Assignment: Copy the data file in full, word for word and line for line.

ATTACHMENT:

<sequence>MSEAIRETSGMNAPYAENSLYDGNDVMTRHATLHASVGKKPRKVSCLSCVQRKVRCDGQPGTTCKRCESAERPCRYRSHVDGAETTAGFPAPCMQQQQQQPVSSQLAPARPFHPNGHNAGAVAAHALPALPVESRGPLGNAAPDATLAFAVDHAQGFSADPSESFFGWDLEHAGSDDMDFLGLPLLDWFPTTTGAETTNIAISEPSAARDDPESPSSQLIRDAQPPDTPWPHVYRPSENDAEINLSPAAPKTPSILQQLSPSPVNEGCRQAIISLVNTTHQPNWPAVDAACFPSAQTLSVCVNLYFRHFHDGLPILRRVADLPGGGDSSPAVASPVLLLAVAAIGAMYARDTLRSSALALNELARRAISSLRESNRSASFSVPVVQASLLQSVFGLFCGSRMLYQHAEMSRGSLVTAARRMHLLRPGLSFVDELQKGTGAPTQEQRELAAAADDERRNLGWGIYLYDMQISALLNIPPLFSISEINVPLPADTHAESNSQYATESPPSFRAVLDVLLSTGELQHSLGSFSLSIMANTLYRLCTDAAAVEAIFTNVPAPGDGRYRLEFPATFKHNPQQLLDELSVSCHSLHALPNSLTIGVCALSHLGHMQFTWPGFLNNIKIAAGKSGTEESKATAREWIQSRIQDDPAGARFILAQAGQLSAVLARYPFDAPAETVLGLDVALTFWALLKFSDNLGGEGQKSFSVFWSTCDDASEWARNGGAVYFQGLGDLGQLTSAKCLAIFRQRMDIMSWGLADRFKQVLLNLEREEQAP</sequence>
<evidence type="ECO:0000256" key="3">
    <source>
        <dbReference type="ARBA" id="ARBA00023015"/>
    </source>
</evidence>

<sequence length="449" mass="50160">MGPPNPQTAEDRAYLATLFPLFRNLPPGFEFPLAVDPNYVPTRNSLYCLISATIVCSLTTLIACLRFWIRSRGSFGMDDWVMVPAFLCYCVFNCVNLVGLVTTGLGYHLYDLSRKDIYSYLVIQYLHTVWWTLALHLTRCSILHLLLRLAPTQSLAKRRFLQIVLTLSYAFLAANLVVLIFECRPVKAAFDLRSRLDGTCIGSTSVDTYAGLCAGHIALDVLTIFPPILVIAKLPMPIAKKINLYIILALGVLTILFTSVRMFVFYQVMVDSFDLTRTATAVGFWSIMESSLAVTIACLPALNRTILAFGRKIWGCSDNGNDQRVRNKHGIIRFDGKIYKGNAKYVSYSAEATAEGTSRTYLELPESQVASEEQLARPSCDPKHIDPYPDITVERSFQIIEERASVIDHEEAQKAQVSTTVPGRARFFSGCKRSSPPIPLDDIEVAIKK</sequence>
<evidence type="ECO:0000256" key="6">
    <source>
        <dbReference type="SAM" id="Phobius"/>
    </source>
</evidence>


<sequence>MSEAIRETSGMNAPYAENSLYDGNDVMTRHATLHASVGKKPRKVSCLSCVQRKVRCDGQPGTTCKRCESAERPCRYRSHVDGAETTAGFPAPCMQQQQQQPVSSQLAPARPFHPNGHNAGAVAAHALPALPVESRGPLGNAAPDATLAFAVDHAQGFSADPSESFFGWDLEHAGSDDMDFLGLPLLDWFPTTTGAETTNIAISEPSAARDDPESPSSQLIRDAQPPDTPWPHVYRPSENDAEINLSPAAPKTPSILQQLSPSPVNEGCRQAIISLVNTTHQPNWPAVDAACFPSAQTLSVCVNLYFRHFHDGLPILRRVADLPGGGDSSPAVASPVLLLAVAAIGAMYARDTLRSSALALNELARRAISSLRESNRSASFSVPVVQASLLQSVFGLFCGSRMLYQHAEMSRGSLVTAARRMHLLRPGLSFVDELQKGTGAPTQEQRELAAAADDERRNLGWGIYLYDMQISALLNIPPLFSISEINVPLPADTHAESNSQYATESPPSFRAVLDVLLSTGELQHSLGSFSLSIMANTLYRLCTDAAAVEAIFTNVPAPGDGRYRLEFPATFKHNPQQLLDELSVSCHSLHALPNSLTIGVCALSHLGHMQFTWPGFLNNIKIAAGKSGTEESKATAREWIQSRIQDDPAGARFILAQAGQLSAVLARYPFDAPAETVLGLDVALTFWALLKFSDNLGGEGQKSFSVFWSTCDDASEWARNGGAVYFQGLGDLGQLTSAKCLAIFRQRMDIMSWGLADRFKQVLLNLEREEQAP</sequence>
<evidence type="ECO:0000256" key="3">
    <source>
        <dbReference type="ARBA" id="ARBA00023015"/>
    </source>
</evidence>

<sequence length="449" mass="50160">MGPPNPQTAEDRAYLATLFPLFRNLPPGFEFPLAVDPNYVPTRNSLYCLISATIVCSLTTLIACLRFWIRSRGSFGMDDWVMVPAFLCYCVFNCVNLVGLVTTGLGYHLYDLSRKDIYSYLVIQYLHTVWWTLALHLTRCSILHLLLRLAPTQSLAKRRFLQIVLTLSYAFLAANLVVLIFECRPVKAAFDLRSRLDGTCIGSTSVDTYAGLCAGHIALDVLTIFPPILVIAKLPMPIAKKINLYIILALGVLTILFTSVRMFVFYQVMVDSFDLTRTATAVGFWSIMESSLAVTIACLPALNRTILAFGRKIWGCSDNGNDQRVRNKHGIIRFDGKIYKGNAKYVSYSAEATAEGTSRTYLELPESQVASEEQLARPSCDPKHIDPYPDITVERSFQIIEERASVIDHEEAQKAQVSTTVPGRARFFSGCKRSSPPIPLDDIEVAIKK</sequence>
<evidence type="ECO:0000256" key="6">
    <source>
        <dbReference type="SAM" id="Phobius"/>
    </source>
</evidence>